75° San Marcos
The Student News Site of Texas State University

The University Star

The Student News Site of Texas State University

The University Star

The Student News Site of Texas State University

The University Star

UPD implement protocols for end of daylight savings

Eva Bowler

As students finish their 5 p.m. classes in the winter months, the sun has already set, and with dimmed streets ahead, they begin their cold walks home. University Police Department (UPD) has implemented services, however, to help students walking home on non-lit routes.

Lauren Losh, a public administration junior who lives at The Vistas, located at 401 North Fredericksburg Street, said she chooses to walk on university property when walking to campus because she believes Texas State property is more well-lit than off-campus streets.

“[Comanche Street] is well-lit until about half of the street and then there’s just no lights,” Losh said. “I walk that street pretty frequently because that is where H-E-B and other businesses I frequent are, and every time I am there I have to pull up my flashlight because I can’t see otherwise, especially now [with daylight savings].”

The end of daylight savings occurred on Nov. 5, 2023, which pushed the clock one hour back. It will last until March 10, 2024 when one hour will be added back.

According to UPD Chief of Police Matthew Carmichael, UPD takes the time change into consideration when planning safety protocols.

Campus is equipped with 67 blue-light emergency call boxes located in different areas around Texas State. The boxes have a red button that anyone walking on campus is encouraged to push if they feel unsafe, and once that happens, UPD gets notified and shows up at the scene.

Carmichael said the call boxes location directly impact safety when students such as Losh are walking in the dark because not everyone has a phone in case of emergency.

“The blue phones play an important role in [crime] deterrence because that blue phone says to somebody that may be thinking about doing harm to you that the cops are a button away,” Carmichael said.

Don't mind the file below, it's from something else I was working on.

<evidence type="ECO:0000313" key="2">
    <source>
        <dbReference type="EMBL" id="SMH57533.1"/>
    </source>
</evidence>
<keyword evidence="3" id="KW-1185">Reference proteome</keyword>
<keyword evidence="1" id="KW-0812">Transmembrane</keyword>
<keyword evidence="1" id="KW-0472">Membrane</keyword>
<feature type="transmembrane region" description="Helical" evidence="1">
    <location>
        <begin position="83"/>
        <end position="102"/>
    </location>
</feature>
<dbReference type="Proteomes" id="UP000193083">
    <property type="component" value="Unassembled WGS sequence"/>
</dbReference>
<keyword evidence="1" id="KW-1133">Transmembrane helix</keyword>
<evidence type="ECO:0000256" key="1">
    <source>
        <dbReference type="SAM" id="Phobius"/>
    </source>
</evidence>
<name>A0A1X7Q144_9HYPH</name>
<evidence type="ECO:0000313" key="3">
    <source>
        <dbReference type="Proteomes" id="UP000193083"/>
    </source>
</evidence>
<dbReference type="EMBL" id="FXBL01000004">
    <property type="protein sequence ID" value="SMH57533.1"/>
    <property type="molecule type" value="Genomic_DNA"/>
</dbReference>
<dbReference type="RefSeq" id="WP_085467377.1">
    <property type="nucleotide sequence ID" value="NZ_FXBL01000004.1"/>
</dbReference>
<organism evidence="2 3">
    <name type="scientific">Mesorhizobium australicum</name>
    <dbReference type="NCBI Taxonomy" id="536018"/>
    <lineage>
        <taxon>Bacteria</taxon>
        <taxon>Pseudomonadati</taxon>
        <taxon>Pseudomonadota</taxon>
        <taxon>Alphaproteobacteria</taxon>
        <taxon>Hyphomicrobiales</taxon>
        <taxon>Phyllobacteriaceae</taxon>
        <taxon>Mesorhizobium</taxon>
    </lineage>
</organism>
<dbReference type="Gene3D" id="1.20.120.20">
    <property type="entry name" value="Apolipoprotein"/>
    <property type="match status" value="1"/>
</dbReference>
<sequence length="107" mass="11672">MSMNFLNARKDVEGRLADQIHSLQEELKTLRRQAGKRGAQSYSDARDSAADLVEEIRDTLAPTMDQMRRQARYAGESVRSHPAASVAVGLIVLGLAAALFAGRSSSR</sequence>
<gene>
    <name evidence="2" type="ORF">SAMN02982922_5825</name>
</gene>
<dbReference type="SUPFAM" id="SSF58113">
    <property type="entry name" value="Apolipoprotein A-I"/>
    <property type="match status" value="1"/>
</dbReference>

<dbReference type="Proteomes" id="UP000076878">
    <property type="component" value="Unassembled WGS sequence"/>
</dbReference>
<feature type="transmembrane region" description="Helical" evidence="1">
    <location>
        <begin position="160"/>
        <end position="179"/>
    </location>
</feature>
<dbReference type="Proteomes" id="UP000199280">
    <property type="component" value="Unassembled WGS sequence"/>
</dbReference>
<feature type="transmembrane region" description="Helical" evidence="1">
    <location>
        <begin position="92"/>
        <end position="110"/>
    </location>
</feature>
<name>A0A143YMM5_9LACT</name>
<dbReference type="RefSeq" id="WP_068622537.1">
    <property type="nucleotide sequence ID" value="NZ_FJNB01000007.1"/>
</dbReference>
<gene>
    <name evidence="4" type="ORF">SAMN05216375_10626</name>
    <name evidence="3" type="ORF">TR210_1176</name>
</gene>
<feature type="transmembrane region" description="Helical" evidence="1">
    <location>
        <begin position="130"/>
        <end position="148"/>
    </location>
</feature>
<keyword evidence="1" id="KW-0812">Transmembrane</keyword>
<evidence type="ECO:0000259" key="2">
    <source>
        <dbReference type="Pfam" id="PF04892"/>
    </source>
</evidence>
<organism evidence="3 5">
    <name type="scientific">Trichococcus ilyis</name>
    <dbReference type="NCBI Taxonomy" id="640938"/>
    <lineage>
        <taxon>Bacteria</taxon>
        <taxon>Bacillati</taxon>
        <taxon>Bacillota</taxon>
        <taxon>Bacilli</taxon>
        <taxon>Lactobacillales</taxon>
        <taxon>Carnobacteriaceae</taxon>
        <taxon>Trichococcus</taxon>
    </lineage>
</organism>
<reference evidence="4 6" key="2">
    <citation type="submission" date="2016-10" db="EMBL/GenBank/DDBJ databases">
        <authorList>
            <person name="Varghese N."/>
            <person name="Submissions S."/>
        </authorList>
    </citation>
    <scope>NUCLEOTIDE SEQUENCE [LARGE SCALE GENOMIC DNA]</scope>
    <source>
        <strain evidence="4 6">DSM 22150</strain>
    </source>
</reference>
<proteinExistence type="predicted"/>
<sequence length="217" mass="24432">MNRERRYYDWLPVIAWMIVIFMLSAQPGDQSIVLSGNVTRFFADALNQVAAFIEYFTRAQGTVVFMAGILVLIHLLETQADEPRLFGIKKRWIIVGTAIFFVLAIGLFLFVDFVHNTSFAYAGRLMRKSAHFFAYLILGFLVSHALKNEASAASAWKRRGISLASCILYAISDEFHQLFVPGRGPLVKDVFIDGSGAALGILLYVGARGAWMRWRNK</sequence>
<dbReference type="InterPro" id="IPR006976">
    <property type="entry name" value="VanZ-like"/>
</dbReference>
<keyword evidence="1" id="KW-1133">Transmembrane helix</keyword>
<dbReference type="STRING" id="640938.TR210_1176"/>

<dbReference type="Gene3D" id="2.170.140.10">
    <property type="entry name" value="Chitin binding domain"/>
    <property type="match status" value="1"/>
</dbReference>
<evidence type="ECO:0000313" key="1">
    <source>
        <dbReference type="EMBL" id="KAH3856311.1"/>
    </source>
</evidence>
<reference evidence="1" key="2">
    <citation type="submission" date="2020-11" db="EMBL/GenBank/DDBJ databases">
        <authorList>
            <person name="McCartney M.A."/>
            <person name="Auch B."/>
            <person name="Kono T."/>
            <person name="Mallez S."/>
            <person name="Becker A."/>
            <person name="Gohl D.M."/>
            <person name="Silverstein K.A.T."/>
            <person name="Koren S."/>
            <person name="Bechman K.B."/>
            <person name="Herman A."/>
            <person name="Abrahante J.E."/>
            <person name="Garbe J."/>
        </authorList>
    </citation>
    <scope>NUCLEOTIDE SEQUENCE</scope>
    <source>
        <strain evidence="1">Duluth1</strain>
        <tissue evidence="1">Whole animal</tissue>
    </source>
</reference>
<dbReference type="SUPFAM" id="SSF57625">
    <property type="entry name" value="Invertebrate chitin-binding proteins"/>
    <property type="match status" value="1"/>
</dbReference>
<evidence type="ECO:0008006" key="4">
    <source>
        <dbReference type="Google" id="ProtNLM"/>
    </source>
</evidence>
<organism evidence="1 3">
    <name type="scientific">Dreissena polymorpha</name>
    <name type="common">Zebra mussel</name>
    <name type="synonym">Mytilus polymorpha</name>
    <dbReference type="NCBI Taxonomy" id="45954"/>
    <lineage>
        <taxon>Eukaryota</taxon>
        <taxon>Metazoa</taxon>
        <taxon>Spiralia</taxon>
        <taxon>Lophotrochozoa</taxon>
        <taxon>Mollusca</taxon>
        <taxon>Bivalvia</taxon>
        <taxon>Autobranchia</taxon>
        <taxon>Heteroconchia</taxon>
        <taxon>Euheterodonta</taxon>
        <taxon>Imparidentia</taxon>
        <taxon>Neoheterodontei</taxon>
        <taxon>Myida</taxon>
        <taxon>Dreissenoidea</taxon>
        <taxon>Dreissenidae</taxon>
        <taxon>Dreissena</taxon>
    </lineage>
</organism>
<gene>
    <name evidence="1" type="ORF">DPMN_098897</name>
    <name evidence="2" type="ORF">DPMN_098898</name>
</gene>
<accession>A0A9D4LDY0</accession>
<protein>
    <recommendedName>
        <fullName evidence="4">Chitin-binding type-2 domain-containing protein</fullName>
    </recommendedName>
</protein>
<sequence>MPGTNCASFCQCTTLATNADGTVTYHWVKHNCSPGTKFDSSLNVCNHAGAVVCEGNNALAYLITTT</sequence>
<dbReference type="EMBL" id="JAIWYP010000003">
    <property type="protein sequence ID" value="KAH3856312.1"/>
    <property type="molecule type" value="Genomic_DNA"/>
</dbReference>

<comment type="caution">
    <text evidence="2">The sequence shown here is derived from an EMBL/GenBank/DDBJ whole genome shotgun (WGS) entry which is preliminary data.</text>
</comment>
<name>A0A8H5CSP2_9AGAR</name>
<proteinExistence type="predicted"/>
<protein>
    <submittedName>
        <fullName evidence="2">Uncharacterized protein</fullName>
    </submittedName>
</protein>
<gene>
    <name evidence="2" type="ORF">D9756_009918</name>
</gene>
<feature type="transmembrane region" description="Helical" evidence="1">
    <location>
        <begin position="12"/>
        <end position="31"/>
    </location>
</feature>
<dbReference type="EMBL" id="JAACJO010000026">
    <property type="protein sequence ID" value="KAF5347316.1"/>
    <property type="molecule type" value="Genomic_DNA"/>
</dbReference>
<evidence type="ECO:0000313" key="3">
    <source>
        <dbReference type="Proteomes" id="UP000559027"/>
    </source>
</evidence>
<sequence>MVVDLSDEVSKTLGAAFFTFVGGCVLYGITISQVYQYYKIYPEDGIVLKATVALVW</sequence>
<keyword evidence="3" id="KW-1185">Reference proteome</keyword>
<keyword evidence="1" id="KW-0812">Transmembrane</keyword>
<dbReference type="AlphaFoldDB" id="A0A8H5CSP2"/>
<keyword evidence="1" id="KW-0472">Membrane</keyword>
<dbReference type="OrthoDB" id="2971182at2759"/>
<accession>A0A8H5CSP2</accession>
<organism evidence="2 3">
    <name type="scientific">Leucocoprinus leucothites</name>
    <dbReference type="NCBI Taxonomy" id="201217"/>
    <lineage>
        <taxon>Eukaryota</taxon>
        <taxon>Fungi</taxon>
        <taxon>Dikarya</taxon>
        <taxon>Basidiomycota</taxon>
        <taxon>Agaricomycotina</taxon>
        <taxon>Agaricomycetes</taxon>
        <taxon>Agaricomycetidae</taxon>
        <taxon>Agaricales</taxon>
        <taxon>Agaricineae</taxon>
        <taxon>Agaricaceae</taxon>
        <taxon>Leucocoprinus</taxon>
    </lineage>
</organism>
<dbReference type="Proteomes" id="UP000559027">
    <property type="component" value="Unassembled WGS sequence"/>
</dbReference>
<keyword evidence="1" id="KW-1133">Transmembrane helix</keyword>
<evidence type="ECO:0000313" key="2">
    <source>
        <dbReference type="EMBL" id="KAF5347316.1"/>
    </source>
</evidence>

Now that the sun sets earlier, when students walk across campus, or from campus to their apartments after dark, Carmichael said they should opt for choosing well-lit routes in the city and not forgo safety for convenience by walking shorter but darker roads.

“There is no reason to walk alone and if the shuttles aren’t running late or you have no ride home just call the police department saying you need a ride from a police officer,” Carmichael said. “My message for our students is don’t be shy, to call us.”

In addition to the emergency call boxes, Carmichael said campus is equipped with about 1,000 security cameras that feed directly into UPD’s dispatch center, which serve as a deterrent in the same way the blue phones do.

“Last year, two assaults were solved by catching the suspect on those cameras and carrying out the photo,” Carmichael said. “What’s nice is our dispatchers have full access to the cameras, especially at night and in the late hours, and they are good at monitoring areas like parking garages and outside resident halls.”

Losh said it’s important for her to have her car during her uneasy late-night walk since finding shuttles that run late is something she has never been able to do.

Rodrigo Gonzales, manager of Texas State’s transit operations, said the schedule for Bobcat Shuttle is consistent year-round and is not dependent on the winter months. On weekdays, the first bus departs at 7 a.m. and leaves campus at 10:30 p.m. For weekends, there are two routes on Saturday but no buses on Sunday.

Gonzales said real-time changes to the schedule are communicated to students through the shuttle tab on the Texas State app, emails and social media. Only in case of emergencies would the schedule change mid-semester.

“Typically the number of students using the shuttle goes down when it gets darker sooner…,” Gonzales said. “We look at the number of ridership… to follow up with complaints on packed buses or complaints we receive from riders in general.”

According to Carmichael, the Student Safety Escort (SSE) Program, another service UPD has to ensure student safety, concluded the fall semester with about 1,000 rides and has been useful since the time change, especially with the shuttle schedule.

“[SSE] strengthens the safety protocols for students walking alone because you can call at late hours and get a ride off campus,” Carmichael said. “We just added Sunday nights before the break because of student requests and since there are [no shuttles] running then.”

Donate to The University Star

Your donation will support the student journalists of Texas State University. Your contribution will allow us to purchase equipment and cover our annual website hosting costs.

More to Discover
Donate to The University Star